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ADRIAN361 Dec 17, 2004 6:44 AM

I just recently bought a Fujifilm A330 3.2 megapixel digital camera. There are times when I want to take a picture without flash, but I noticed that when I take pictures without flash in low light, the pictures come out blurry if there is any kind of movement. On the other hand, when I take outdoor pictures, or pictures with the flash turned on, the pictures come out great. I was just wondering if there was anything I could do to correct that problem, but I'm assuming that I'll probably just have to get a digital camera that costs a little more, or with an adjustable shutter speed. Any reply's would be great, or if anybody could recommend a digital camera that's within a decent price range, that would be great also. Thanks.

slipe Dec 17, 2004 9:30 AM

The short answer is yes, you will have to get a much more expensive camera to take available light pictures indoors. If you look at the EXIF information you will probably see something on the order of ΒΌ second shutter speed for your indoor shots without flash. That isn't enough to handhold without inducing blur and anything moving will really blur. You could put the camera on a tripod and everything would be sharp that isn't moving.

Download the free EXIF Image Viewer and look at the shutter speeds of the blurred shots: http://home.pacbell.net/michal_k/exif_v.html


ADRIAN361 Dec 17, 2004 9:59 PM

Sorry about the capitals, i have a bad habit of leaving the caps lock on, I didn't mean for it to seem as though I was shouting. Thanks for the advice, I just got done editing my post.

JimC Dec 18, 2004 8:05 AM

ADRIAN361 wrote:
Quote:

I just recently bought a Fujifilm A330 3.2 megapixel digital camera. There are times when I want to take a picture without flash, but I noticed that when I take pictures without flash in low light, the pictures come out blurry if there is any kind of movement. On the other hand, when I take outdoor pictures, or pictures with the flash turned on, the pictures come out great. I was just wondering if there was anything I could do to correct that problem, but I'm assuming that I'll probably just have to get a digital camera that costs a little more, or with an adjustable shutter speed.
Adjustable shutter speed won't help anything if the light is not bright enough, and the camera's lens is not bright enough. The camera must keep the shutter open long enough for proper exposure of the image. Otherwise, you'll get underexposed photos. You could easily spend several times as much as your Fuji A330 costs, and still have a problem with motion blur indoors without a flash. The lens on your Fuji starts out at f/2.8 at it's wide angle position (typical for most models), losing brightness as more zoom is used (it stops down to f/5.6 at full zoom).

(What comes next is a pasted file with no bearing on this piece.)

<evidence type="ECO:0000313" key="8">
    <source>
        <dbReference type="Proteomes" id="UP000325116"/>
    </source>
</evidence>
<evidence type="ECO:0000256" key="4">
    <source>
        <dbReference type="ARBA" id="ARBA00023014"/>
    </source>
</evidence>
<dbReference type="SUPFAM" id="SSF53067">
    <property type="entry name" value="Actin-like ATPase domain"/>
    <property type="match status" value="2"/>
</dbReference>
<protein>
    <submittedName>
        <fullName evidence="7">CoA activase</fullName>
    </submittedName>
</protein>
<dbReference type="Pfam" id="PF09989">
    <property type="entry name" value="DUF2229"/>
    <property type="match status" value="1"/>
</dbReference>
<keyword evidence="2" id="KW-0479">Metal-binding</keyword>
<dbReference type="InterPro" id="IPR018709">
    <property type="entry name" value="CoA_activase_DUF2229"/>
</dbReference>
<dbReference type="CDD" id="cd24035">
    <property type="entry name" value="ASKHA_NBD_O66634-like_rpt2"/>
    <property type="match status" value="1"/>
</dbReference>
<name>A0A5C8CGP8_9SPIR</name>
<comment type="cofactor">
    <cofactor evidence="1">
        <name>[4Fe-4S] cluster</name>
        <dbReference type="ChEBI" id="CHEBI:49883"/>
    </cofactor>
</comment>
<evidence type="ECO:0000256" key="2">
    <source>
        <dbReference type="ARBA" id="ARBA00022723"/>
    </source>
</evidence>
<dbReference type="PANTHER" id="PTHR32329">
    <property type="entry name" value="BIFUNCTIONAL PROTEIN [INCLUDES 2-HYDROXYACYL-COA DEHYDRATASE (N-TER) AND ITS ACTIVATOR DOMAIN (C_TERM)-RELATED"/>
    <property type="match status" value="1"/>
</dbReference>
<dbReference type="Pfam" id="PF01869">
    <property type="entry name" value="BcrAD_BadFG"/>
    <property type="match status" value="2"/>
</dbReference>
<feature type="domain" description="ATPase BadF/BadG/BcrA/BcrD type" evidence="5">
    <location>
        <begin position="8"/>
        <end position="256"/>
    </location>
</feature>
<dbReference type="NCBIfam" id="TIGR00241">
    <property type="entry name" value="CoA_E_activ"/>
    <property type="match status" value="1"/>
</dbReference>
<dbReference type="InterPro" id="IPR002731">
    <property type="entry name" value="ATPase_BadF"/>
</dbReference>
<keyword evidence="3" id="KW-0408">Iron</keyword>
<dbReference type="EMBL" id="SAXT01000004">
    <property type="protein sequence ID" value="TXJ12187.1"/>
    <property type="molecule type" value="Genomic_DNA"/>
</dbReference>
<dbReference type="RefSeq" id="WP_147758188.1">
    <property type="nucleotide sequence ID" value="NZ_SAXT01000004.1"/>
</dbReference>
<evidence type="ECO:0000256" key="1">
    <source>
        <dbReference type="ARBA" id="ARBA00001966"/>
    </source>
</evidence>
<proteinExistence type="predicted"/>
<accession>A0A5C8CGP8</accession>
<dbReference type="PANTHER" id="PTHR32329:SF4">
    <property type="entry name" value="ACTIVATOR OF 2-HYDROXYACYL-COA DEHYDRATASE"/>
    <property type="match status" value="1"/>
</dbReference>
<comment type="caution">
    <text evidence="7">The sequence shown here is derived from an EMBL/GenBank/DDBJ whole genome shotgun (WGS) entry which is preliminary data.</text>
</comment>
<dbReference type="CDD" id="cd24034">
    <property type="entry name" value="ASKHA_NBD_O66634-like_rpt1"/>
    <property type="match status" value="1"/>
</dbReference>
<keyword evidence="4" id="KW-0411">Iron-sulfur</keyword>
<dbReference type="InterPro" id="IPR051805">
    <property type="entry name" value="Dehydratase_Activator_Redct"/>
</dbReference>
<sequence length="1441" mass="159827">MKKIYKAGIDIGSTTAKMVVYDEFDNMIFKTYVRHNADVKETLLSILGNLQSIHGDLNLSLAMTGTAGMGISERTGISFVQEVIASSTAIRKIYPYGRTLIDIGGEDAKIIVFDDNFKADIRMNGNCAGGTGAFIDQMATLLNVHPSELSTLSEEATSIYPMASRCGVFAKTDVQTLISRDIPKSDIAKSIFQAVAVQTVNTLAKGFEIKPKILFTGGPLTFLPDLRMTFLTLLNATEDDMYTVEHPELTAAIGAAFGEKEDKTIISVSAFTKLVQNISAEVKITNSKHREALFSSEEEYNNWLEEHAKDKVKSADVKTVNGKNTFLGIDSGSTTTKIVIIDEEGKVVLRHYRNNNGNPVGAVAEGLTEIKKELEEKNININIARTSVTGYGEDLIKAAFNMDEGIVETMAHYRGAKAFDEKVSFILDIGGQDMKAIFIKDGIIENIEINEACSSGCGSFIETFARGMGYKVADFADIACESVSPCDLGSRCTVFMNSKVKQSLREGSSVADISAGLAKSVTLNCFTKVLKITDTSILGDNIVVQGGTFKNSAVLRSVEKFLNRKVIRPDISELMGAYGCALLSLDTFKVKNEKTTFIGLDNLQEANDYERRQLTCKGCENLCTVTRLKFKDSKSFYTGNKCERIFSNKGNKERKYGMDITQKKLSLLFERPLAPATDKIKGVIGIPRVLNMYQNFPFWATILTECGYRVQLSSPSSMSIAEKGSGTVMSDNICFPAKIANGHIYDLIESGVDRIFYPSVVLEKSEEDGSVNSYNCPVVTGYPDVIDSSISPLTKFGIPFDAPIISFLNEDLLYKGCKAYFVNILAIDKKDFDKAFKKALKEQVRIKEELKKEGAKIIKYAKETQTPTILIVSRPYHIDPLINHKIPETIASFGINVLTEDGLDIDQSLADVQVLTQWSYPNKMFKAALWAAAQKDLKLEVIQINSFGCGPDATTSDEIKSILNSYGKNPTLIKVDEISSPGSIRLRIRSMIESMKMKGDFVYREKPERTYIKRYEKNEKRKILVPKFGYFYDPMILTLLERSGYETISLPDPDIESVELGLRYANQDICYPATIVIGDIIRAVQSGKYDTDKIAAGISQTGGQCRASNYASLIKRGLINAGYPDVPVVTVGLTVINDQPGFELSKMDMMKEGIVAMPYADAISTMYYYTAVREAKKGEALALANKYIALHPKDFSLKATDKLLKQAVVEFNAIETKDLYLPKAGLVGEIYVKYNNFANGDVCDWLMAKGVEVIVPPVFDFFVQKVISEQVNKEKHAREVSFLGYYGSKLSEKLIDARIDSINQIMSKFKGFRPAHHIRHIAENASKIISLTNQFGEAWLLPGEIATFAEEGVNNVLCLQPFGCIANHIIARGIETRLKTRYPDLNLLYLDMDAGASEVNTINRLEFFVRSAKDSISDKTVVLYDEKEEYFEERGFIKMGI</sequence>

The shutter speeds you'll be able to achieve will depend on 3 factors: EV (Exposure Value, which is how light is measured), Aperture, and ISO speed.

Atypical home interior (with lights on), has an EV (Exposure Value) of around 6 (this is how light is measured). Lighting will vary from home to home though.

See this table to get an idea of shutter speeds you'll have in different lighting. It's based on ISO 100; so each time you double the ISO speeds, you can use shutter speeds twice as fast.

http://home.earthlink.net/~terryleedawson/dcnotes/tables.htm

Your A330 does not have adjustable ISO speeds (most models do). However, increasing ISO speed will increase noise levels (similar to film grain).

But, you'd need to go with ISO 400 in typical lighting, shooting at wide angle with a model that has a lens starting out at f/2.8,just to get shutter speeds up to around 1/30 second (while still properly exposing the image).

The "rule of thumb" is shutter speeds of 1/focal length or faster to prevent blur from camera shake. So, if you're shooting at near wide angle (around 35mm equivalent focal length on most models), you'd want shutter speeds of 1/35 second or faster. Now, this is assuming that your subject is stationary (versus a moving person, since you'll get motion blur from subject movement).

If you use zoom with most models, shutter speeds will be slower (because less light reaches the sensor through the lens when using zoom with most lenses). With your Fuji, about4 times as much light reaches the sensor at it's wide angle setting, versus full zoom. Also, your shutter speeds would need to be faster as more zoom is used (since the extra magnification also magnifies camera shake).

Your best bet for existing light photos without a flash or tripod is a DSLR model with a bright lens. The Canon Digital Rebel using a 50mm f/1.8 (non zoom) lens is a popular choice. This model can shoot at higher ISO speeds with lower noise compared to the non-DSLR models (because it has a much larger sensor, with larger photosites for each pixel that are capable of gathering more light).

If your subject is not moving, you could try a model with a stabilized zoom lens (but noise will still be high if higher ISO speeds are used).You can also use a tripod if you have a stationary subject. Another thing youcouldtry is to find a model with a brighter lens.The Canon G3 (discontinued 4MP model with an f/2.0-3.0 lens) is popular for lower light (less noise than some of the newer models as ISO speeds are increased, but still much higher than a DSLR). The discontinued Sony DSC-F717 would be another model to consider (f/2.0-2.4 lens with a 2/3" 5MP CCD).Other lowercost options would be a used Olympus C-4040z or C-3040z model (these had f/1.8-2.6 lenses).

Again, your best bet for existing light photos without a flash or tripod is a DSLR with a bright lens (Canon Digital Rebel, Nikon D70, etc.). DSLR models will work much better in lower light as ISO speeds are increased, compared to any of the non-DSLR models (which have much smaller sensors).





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